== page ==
Journal of Neurosciences in Rural Practice
Year : 2016  |  Volume : 7  |  Issue : 4  |  Page : 559-565

Determining rural risk for aneurysmal subarachnoid hemorrhages: A structural equation modeling approach

1 School of Health Sciences, Faculty of Health Science, University of Tasmania, Hobart Tasmania, Australia
2 Menzies Institute for Medical Research, University of Tasmania, Hobart Tasmania, Australia

Correspondence Address:
Linda Jayne Nichols
School of Health Sciences, University of Tasmania, 71 Brooker Ave Glebe 7001, Hobart Tasmania
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Source of Support: None, Conflict of Interest: None

DOI: 10.4103/0976-3147.188627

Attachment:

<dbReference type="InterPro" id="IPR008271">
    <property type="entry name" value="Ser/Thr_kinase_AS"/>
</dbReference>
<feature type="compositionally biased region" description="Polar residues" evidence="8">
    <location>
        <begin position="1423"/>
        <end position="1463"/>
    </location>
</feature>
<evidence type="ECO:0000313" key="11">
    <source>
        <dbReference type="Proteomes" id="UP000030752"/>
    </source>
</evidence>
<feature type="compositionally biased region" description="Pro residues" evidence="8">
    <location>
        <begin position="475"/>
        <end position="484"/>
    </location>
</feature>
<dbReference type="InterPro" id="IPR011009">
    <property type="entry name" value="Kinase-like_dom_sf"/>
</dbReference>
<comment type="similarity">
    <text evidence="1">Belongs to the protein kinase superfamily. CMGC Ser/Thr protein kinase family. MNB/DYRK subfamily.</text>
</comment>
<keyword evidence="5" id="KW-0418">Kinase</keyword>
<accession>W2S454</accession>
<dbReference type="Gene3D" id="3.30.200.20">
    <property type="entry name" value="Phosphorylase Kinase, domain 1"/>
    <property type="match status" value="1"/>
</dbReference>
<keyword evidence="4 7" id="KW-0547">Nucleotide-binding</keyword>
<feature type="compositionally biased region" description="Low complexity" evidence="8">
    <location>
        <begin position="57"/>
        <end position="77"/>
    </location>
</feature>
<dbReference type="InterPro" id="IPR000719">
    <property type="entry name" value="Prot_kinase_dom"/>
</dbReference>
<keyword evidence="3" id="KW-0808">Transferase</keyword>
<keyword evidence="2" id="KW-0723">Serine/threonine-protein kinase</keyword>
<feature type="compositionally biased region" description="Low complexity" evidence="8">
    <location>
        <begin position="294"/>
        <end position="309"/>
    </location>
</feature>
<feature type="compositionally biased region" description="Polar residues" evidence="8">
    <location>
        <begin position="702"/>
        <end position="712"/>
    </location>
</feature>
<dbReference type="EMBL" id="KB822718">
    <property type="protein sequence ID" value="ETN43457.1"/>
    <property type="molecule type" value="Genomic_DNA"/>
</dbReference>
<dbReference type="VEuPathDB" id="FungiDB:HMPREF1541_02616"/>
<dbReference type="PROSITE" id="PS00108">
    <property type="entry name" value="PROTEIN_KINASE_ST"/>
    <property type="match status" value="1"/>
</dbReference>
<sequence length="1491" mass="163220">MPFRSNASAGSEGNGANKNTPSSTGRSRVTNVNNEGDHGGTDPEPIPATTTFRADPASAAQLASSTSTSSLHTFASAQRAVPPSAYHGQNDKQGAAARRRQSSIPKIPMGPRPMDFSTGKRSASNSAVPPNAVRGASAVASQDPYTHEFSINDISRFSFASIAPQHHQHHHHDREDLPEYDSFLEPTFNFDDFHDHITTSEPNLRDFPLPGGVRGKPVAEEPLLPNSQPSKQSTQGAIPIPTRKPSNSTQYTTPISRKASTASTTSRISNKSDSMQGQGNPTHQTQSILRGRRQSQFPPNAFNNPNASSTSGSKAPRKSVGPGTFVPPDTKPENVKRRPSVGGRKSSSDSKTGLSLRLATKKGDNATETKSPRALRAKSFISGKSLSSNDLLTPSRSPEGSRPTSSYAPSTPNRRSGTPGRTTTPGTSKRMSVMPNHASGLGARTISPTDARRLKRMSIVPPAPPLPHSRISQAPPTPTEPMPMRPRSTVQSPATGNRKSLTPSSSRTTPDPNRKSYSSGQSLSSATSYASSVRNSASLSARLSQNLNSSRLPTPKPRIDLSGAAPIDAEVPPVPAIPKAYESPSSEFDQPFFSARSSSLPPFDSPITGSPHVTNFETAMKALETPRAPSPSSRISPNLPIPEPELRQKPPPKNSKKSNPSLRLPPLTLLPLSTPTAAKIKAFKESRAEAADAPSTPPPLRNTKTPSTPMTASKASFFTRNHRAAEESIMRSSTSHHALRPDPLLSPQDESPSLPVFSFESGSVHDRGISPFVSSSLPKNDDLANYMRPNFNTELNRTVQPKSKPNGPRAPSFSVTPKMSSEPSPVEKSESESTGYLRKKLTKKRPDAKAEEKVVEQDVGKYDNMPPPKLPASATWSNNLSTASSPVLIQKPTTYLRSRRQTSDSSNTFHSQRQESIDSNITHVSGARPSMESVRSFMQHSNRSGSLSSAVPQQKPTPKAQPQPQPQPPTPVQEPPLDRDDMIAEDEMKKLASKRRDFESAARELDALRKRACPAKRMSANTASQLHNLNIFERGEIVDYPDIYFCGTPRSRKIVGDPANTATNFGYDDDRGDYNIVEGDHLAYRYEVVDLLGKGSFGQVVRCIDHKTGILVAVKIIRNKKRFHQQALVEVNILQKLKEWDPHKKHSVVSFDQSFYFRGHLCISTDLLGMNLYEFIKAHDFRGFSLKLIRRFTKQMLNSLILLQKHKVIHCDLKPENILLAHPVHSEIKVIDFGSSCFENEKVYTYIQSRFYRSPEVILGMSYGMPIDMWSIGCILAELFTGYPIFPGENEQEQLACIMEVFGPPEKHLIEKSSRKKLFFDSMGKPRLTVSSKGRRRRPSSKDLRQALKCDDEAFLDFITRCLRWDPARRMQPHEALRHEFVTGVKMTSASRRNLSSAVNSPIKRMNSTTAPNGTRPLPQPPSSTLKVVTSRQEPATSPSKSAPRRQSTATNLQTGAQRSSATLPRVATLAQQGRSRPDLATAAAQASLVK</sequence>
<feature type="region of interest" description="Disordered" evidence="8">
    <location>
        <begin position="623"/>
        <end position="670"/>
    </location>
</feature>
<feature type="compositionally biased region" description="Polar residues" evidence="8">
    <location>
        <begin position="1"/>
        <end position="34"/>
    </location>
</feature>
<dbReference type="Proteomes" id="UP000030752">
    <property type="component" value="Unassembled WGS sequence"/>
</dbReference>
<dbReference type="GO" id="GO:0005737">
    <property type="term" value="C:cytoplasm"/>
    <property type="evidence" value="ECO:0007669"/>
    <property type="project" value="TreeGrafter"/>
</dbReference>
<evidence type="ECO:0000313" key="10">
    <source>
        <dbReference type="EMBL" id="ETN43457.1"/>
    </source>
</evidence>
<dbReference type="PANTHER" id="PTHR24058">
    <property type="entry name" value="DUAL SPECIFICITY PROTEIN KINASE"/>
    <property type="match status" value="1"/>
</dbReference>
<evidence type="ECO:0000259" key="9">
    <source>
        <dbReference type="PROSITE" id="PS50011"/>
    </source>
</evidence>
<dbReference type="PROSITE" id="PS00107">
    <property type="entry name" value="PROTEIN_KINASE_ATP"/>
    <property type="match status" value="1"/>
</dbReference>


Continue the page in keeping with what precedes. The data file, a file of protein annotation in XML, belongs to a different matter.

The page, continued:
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An aneurysmal subarachnoid hemorrhage (aSAH) carries a high disability burden. The true impact of rurality as a predictor of outcome severity is unknown. Our aim is to clarify the relationship between the proposed explanations of regional and rural health disparities linked to severity of outcome following an aSAH. An initial literature search identified limited data directly linking geographical location, rurality, rural vulnerability, and aSAH. A further search noting parallels with ischemic stroke and acute myocardial infarct literature presented a number of diverse and interrelated predictors. This a priori knowledge informed the development of a conceptual framework that proposes the relationship between rurality and severity of outcome following an aSAH utilizing structural equation modeling. The presented conceptual framework explores a number of system, environmental, and modifiable risk factors. Socioeconomic characteristics, modifiable risk factors, and timely treatment that were identified as predictors of severity of outcome following an aSAH and within each of these defined predictors a number of contributing specific individual predictors are proposed. There are considerable gaps in the current knowledge pertaining to the impact of rurality on the severity of outcome following an aSAH. Absent from the literature is any investigation of the cumulative impact and multiplicity of risk factors associated with rurality. The proposed conceptual framework hypothesizes a number of relationships between both individual level and system level predictors, acknowledging that intervening predictors may mediate the effect of one variable on another.

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